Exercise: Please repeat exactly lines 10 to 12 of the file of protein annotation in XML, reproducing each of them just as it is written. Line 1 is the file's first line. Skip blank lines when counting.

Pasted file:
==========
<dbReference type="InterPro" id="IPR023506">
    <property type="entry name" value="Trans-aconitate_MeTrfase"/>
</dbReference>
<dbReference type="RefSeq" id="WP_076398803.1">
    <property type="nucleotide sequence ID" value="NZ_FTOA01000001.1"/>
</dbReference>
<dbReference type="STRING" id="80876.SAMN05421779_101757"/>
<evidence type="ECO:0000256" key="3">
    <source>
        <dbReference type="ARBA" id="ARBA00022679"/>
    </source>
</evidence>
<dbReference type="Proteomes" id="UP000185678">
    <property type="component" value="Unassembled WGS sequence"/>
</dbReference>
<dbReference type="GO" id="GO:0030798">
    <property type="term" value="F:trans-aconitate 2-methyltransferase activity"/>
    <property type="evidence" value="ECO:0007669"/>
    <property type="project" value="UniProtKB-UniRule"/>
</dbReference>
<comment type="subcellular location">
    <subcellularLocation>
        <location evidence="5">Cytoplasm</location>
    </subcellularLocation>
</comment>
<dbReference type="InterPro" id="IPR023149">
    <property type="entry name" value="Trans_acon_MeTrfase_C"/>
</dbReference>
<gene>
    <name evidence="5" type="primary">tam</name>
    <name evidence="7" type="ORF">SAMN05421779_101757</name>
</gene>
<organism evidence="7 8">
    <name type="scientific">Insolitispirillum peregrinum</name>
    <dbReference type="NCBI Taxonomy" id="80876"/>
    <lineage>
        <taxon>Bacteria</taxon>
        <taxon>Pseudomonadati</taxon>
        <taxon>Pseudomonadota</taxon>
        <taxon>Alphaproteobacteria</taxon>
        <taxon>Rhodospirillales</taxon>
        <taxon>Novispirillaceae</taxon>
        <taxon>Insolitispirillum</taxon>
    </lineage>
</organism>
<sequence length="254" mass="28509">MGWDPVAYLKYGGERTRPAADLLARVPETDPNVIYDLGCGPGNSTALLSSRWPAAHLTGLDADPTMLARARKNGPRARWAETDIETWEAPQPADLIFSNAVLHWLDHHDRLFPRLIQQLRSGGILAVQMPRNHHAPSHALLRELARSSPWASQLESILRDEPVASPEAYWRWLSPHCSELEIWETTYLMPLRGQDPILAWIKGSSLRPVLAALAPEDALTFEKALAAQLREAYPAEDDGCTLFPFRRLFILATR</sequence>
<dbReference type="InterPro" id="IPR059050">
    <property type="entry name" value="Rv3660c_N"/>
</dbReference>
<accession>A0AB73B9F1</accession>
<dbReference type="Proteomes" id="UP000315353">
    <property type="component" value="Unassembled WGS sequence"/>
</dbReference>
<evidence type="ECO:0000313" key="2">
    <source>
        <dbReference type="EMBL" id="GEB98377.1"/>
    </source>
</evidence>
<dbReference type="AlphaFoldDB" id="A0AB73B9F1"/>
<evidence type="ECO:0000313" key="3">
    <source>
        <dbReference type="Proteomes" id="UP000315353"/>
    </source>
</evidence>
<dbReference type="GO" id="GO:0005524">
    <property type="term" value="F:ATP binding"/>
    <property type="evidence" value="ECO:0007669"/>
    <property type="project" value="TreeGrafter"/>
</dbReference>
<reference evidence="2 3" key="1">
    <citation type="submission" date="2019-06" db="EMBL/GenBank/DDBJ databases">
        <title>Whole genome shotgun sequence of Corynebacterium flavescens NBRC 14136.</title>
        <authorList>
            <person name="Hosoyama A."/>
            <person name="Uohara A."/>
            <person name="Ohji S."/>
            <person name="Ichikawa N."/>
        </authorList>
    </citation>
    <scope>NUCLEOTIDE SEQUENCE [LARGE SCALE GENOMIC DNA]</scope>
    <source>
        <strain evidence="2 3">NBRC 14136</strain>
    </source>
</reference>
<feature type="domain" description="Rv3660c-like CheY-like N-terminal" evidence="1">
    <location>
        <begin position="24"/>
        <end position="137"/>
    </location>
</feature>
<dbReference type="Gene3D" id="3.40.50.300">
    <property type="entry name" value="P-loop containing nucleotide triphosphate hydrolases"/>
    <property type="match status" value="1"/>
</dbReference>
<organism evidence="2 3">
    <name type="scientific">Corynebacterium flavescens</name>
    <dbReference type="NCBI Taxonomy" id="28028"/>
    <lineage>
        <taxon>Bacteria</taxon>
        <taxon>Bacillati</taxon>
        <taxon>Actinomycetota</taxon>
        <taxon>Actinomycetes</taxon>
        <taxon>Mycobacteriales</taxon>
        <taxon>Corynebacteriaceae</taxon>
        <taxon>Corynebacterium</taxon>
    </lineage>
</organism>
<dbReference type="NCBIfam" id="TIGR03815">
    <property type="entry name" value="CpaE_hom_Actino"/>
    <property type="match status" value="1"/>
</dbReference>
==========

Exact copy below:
        <dbReference type="ARBA" id="ARBA00022679"/>
    </source>
</evidence>